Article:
Benedict XVI’s open Curia

Benedict XVI's speech to the CuriaThe Pope has reshuffled the cards in a less conservative way with his new appointments.

With yesterday’s nominations, including the imminent appointment of the new Prefect of the Congregation for the Doctrine of the Faith, Benedict XVI has shown he is steering the Roman Curia in a different direction.
As is known, the Pope promoted the French Archbishop Jean Louis Brugues, formerly Secretary of the Congregation for Catholic Education, to the post of Archivist and Librarian of the Holy Roman Catholic Church.
He then called Bishop Vincenzo Paglia from the Italian Diocese of Terni, appointing him as President of the Pontifical Council for the Family. Paglia was previously spiritual assistant of the Community of Sant’Egidio.
He also moved the Secretary of the Congregation for Divine Worship and the Discipline of the Sacraments, Augustine Di Noia, to the Ecclesia Dei commission, appointing him as deputy president. Di Noia’s previous role in the dicastery will now be covered by the Englishman, Arthur Roche who up until now has been Bishop of Leeds (Britain).
Finally, the Pope chose the Bishop of Kigoma (Tanzania), Protase Rugambwa as Secretary of Propaganda Fide and the Pole Krzysztof Jozef Nykiel as Regent of the Apostolic Penitentiary.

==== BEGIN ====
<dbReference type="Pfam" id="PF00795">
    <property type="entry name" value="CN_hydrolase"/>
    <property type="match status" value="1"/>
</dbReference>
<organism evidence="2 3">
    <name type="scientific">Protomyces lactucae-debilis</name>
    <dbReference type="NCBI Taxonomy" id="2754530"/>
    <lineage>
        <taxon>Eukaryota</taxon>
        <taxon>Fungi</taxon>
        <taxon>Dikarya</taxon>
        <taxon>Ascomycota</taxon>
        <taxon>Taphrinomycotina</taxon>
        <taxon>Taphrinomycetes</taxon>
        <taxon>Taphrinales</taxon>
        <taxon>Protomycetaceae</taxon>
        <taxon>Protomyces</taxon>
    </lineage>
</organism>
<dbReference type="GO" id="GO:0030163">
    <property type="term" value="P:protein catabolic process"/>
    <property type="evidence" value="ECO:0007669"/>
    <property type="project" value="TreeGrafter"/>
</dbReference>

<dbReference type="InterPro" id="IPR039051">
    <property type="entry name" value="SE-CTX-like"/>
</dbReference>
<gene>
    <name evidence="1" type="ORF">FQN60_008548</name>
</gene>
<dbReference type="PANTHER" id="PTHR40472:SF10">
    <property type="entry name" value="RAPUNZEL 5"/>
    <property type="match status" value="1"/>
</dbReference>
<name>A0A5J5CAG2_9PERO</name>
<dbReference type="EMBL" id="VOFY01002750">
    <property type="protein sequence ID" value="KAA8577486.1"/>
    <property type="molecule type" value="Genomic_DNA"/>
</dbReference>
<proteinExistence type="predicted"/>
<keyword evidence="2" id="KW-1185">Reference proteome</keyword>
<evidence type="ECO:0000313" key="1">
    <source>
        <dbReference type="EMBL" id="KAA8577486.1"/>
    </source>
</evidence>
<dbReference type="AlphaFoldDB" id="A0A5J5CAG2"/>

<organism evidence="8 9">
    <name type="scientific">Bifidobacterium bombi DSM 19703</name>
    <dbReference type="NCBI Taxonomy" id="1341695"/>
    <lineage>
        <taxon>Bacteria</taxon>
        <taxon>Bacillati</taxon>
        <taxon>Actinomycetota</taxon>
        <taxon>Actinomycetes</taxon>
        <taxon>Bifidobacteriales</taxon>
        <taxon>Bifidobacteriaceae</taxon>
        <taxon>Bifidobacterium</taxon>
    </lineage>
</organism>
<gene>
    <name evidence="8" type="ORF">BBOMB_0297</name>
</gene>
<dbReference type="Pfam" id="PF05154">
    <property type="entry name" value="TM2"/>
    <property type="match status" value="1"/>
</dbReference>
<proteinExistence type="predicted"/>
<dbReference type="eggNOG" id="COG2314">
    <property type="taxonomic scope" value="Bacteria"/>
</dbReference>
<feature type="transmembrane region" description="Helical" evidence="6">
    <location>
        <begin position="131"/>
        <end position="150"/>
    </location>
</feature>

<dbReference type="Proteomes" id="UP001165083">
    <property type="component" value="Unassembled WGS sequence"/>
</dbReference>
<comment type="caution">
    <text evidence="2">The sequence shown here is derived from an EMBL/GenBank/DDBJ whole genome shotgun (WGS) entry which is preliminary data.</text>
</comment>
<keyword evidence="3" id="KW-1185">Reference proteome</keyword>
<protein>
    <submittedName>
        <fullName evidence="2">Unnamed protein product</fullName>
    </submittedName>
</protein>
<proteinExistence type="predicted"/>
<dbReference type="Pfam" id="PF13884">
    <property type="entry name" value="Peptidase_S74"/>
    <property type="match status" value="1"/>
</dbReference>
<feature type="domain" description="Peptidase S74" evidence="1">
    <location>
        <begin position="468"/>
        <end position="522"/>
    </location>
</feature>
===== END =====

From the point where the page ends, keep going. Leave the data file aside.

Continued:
It is interesting to note that whilst three Italians leaving their post (Cardinals Raffaele Farina and Ennio Antonelli and Bishop Gianfranco Girotti), only one Italian has been appointed (Paglia). It is also important to highlight that these changes do not follow along a traditionalist or conservative route.

Paglia has a great deal of experience in the field of ecumenical dialogue and initiatives in favour of the poor; Brugues is considered to be open and a competent mediator in controversies over Catholic universities in recent years; Roche is a modern bishop (not a modernist), who is faithful to the Council, an expert on the liturgy – he chaired the ICEL (International commission on English in the Liturgy) for ten years – and certainly does not have a traditionalist agenda. He was already a candidate for this post in 2009 and was auxiliary for Cardinal Murphy O’Connor.

The batch of nominations as a whole marks a standstill for the Curia’s more conservative wing and shows a willingness on the part of the Pope to keep dialogue open on all fronts. Benedict XVI’s increased openness will be confirmed over the coming days when he will appoint the Bishop of Regensburg, Gerhard Ludwig Müller, as the new Prefect for the Congregation for the Doctrine of the Faith. Müller is a German theologian whom the Pope knows well. In recent months his candidacy was threatened by ecclesiastical circles who considered him to be too open.
Yesterday’s promotions and transferrals offer no indication that the Secretary of State, Tarcisio Bertone, will be leaving his post any time soon. A change has been considered but it will not take place in the immediate future, with the Pope’s “prime minister” having become one of the main targets of the tensions caused by the Vatileaks scandal.
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